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Photo of Kathleen Ryan Comiskey Roberts

The Enterprise

Dartmouth educator and author Kathleen Comiskey Roberts (1914-2017) wrote a history for children in 1959 so that students could learn about their town. This local story, Secrets of Old Dartmouth, was illustrated by Kathleen’s students at the Mary A. Crapo School and continues to be used in Dartmouth Public Schools today.

Dartmouth educator and author Kathleen Ryan Comiskey Roberts (1914-2017) made sure that Dartmouth students would know their town’s history. Kathleen’s career in education spanned 47 years, as a classroom teacher and then as a teaching principal, but her authorship of a history of Dartmouth for children is her most enduring achievement. Born in Dartmouth, Kathleen was the daughter of Thomas J. Ryan and Ann Whelan Ryan. She received a bachelor’s degree in education from Framingham Teachers College in 1937 and a Master of Education from Boston University in 1954. In 1939, she began working in the Dartmouth Public Schools, where she would remain for the next 24 years as a classroom teacher in grades four through seven. In 1963, Kathleen moved to Raynham to become a teaching principal at Raynham’s North School until her retirement in 1984.

While teaching in Dartmouth, Kathleen wrote two histories of the town of Dartmouth. One was a master’s thesis on the history of education in the town and the other a local history for Dartmouth’s students. Her 1954 thesis “The History of Education in Dartmouth, Massachusetts, from 1702 to 1954” was written as a requirement for her graduate work at Boston University. Within its 86 pages, Kathleen showed that Dartmouth’s earliest settlers recognized the value of education and made sacrifices to establish schools. As part of her thesis introduction, Kathleen wrote, “History has shown that a community grows and prospers as its educational system develops.” She then provided details on the progress and expansion of Dartmouth Public Schools through well-documented research that covers over 250 years of education in the town. Both townspeople and educators would find this thesis helpful in understanding and appreciating the progress made by Dartmouth schools.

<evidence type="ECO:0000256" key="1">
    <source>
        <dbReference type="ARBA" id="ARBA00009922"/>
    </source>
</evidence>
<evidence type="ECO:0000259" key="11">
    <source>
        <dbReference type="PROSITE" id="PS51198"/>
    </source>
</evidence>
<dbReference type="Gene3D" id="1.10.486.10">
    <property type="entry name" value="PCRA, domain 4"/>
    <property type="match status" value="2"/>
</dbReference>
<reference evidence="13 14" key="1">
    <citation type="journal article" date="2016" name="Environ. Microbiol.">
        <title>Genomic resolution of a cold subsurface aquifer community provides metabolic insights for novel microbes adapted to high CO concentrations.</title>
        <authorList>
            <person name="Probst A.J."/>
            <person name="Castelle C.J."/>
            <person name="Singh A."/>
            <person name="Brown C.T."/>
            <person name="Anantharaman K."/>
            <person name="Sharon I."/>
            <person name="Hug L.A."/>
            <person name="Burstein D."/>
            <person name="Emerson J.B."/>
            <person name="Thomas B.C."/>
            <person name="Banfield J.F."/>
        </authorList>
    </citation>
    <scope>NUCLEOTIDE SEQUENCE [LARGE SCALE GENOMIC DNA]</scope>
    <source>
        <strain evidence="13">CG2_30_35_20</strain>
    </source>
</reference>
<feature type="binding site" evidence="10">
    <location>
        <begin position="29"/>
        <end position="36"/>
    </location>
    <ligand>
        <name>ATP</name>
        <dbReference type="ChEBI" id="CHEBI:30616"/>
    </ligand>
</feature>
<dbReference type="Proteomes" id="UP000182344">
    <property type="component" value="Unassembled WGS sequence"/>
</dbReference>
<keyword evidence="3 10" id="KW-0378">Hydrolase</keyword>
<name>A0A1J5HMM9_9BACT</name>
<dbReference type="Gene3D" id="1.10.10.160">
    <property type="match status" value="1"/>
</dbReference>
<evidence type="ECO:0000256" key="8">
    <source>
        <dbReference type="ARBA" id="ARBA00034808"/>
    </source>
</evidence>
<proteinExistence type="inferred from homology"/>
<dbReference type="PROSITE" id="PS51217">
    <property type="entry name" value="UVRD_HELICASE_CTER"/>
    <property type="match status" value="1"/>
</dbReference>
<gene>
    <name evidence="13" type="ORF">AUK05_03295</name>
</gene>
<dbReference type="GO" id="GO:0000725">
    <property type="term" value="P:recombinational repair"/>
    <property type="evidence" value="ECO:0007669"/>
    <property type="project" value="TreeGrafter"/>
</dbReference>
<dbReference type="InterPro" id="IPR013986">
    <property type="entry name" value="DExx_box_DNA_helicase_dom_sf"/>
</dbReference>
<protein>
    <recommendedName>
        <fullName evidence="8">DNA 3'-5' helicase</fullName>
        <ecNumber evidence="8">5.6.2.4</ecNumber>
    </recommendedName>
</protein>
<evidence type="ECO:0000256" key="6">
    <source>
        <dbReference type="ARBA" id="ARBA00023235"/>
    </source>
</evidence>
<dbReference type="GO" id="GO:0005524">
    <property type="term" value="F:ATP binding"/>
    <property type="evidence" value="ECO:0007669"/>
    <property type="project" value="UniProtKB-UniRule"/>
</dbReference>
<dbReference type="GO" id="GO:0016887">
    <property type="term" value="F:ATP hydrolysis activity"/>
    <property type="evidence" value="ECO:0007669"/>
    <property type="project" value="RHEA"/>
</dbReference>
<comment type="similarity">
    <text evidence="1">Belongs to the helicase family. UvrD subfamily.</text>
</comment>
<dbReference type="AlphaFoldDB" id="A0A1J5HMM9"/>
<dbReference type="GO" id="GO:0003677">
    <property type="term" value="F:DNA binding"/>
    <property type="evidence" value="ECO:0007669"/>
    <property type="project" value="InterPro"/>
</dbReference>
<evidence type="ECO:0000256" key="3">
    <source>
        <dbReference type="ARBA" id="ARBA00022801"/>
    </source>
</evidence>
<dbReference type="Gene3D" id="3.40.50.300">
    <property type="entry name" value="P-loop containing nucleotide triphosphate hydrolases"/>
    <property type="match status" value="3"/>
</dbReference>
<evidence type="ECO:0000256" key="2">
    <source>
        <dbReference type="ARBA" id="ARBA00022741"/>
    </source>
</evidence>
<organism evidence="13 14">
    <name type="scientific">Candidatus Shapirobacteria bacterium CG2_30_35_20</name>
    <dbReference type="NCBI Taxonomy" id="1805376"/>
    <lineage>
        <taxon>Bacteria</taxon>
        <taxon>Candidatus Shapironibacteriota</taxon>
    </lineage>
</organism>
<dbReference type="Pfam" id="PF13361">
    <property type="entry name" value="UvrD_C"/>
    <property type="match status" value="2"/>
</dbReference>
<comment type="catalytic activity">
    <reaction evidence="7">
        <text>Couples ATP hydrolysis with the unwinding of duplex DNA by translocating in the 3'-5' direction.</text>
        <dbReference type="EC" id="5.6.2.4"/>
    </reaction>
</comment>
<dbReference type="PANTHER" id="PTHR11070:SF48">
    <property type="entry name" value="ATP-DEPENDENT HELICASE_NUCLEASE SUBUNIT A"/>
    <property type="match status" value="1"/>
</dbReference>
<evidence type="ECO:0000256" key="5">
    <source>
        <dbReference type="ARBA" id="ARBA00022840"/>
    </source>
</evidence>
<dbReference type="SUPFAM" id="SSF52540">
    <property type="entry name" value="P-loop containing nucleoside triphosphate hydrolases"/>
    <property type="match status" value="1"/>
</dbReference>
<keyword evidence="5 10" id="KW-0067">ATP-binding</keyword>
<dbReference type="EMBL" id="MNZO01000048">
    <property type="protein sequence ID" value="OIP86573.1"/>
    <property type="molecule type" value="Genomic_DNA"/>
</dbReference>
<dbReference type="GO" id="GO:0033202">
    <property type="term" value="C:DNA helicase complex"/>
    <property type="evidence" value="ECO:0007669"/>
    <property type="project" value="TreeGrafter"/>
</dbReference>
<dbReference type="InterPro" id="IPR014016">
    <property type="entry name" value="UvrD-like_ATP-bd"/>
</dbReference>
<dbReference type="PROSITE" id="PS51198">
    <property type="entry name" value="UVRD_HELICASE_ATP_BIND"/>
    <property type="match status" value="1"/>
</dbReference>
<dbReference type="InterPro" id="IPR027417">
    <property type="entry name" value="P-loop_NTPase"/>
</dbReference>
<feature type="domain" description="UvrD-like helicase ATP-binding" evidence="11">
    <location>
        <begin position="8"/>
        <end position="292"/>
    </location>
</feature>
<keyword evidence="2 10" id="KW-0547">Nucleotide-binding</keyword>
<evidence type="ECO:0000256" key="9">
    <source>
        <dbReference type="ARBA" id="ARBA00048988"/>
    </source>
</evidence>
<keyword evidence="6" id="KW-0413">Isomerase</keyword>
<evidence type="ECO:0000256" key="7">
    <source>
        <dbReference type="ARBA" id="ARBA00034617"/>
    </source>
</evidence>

In 1959, Kathleen wrote a history of Dartmouth for children so that students could learn more about their town. This local story, Secrets of Old Dartmouth, was illustrated by 11 of Kathleen’s seventh-grade students at the Mary A. Crapo School. Those illustrations include sketches of Dartmouth’s first schoolhouse, Apponegansett Meeting House, Padanaram’s Akin House and salt works, and the Old Grist Mill at Russells Mills. Through engaging text that asks questions and supports critical thinking, the book discusses Dartmouth’s first Native American inhabitants; Captain Gosnold, its first white visitor; Henry Perkins, Dartmouth native who participated in the Boston Tea Party; shipbuilding; the town’s old mills; its salt industry; and much more. She draws her students into their town’s history by asking, “Have you always lived in Dartmouth or did you move here recently? If you moved here recently, do you know why your parents moved here? Would you like to know why the early white settlers came to Dartmouth?” Through such timeless inquiry, Secrets of Old Dartmouth, revised in 1976 and again in 2010, continues to be used in Dartmouth schools today.

During her teaching career, Kathleen was a leader in local, state and national educator associations. She served as president of the Dartmouth Educators Association, the Raynham Educators Association, the Bristol County Educators Association, and the Massachusetts Teachers Association. She was a member of the Board of Directors of the National Education Association.

In her retirement in Raynham, Kathleen continued to give back to her community. She was a founder of the Raynham Food Basket, where she volunteered for 27 years. She was the president of the Raynham Historical Society for over 25 years. Kathleen also served as board member for the Raynham Library, the Raynham Council on Aging, and the Raynham Association of Volunteers for Education. She was the first statewide chair of the National Education Association’s “Read Across America” program. Kathleen was named Raynham’s 2003 Citizen of the Year and the 2012 Senior Hero for Massachusetts.

Kathleen, wife of the late James Comiskey and the late Sydney C. Roberts, passed away on September 23, 2017 at the age of 103. The Kathleen Ryan Comiskey Roberts Scholarship was established in her memory at Framingham State University.

Ann O’Leary, Emily Bourne Research Fellow

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